While real estate has ups and downs, it has generally been a good long-term investment. Owning a home is one way of investing, but to really take advantage, you can buy property that you won’t necessarily occupy but will make you some money.
How Real Estate Makes Money
There are two basic ways. You can rent out your property, or you can sell it for more than you paid. The latter usually involves improving the property and then “flipping” it.
Before you start making offers on potential rental or flippable property, think about what you hope to accomplish. Are you going to be a landlord or a flipper? The two require different attitudes and skills. While it’s certainly possible to combine the two – to buy a building to fix up and rent, or to rent something you will eventually sell – most people focus on one or the other.
In either case, it’s wise to start small. You may aspire to own an entire apartment complex and rent to a building full of tenants, but it’s better to start out with a single unit and learn to meet the challenges of being a landlord. One hands-on way is to buy a duplex, live in one half and rent the other. If you’re a flipper, you might want to eventually manage a renovation team restoring houses all over town, but you’re better off to cut your teeth on just one.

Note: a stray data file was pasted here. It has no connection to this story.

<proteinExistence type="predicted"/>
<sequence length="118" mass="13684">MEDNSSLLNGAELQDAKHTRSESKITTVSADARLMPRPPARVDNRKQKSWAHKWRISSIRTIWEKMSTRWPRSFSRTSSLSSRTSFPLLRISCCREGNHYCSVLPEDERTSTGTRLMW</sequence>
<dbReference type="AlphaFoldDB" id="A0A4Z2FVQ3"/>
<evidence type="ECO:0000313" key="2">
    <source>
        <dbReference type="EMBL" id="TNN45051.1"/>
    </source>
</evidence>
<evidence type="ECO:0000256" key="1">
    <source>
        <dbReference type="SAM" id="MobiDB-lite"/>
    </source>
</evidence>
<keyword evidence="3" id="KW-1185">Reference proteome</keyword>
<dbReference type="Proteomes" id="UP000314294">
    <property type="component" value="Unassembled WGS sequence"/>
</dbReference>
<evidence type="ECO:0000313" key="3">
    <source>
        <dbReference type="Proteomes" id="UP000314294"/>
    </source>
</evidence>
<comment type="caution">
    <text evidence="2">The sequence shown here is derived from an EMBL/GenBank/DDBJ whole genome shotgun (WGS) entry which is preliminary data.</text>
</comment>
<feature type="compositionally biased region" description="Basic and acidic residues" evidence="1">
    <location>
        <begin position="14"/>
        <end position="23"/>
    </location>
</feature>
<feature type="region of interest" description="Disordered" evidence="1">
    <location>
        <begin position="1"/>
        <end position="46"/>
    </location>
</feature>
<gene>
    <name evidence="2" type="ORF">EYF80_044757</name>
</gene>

If you’re a novice, you’ll want to buy locally, and you’ll need to understand real estate trends in your community. Which neighborhoods are changing for better or for worse? How are prices moving? Does the market favor buyers or sellers? Remember, locals trends can be different from national ones. What percentage of available rentals markets are occupied? If occupation rates are high, it’s easier to find and keep tenants.
You can scour local listings yourself, but you’ll do well to consult a real estate agent who understands the market and local rentals. It’s best to work with a banker and have financing in place before you start.
Be realistic about projecting your revenue and expenses. Renovations often cost more than you’d predict. Rental upkeep can be expensive. Eventually you’ll need to upgrade appliances and replace the roof.
If you’re going to be a landlord, decide how hands-on you can be. Can you make repairs yourself? Are you willing to locate tenants and deal with them on an ongoing basis? If not, hire a property management company to take care of day-to-day management.
Investing at a Distance
You don’t have to buy a property and take on the associated headaches to profit from real estate. A vehicle such as real estate investment trust (REIT) or crowdfunded real estate makes you a part-owner of a large real estate investment. Someone else selects and manages the properties. It’s similar to buying stock. You (and others) provide the money, accept the risk and potentially enjoy the profits.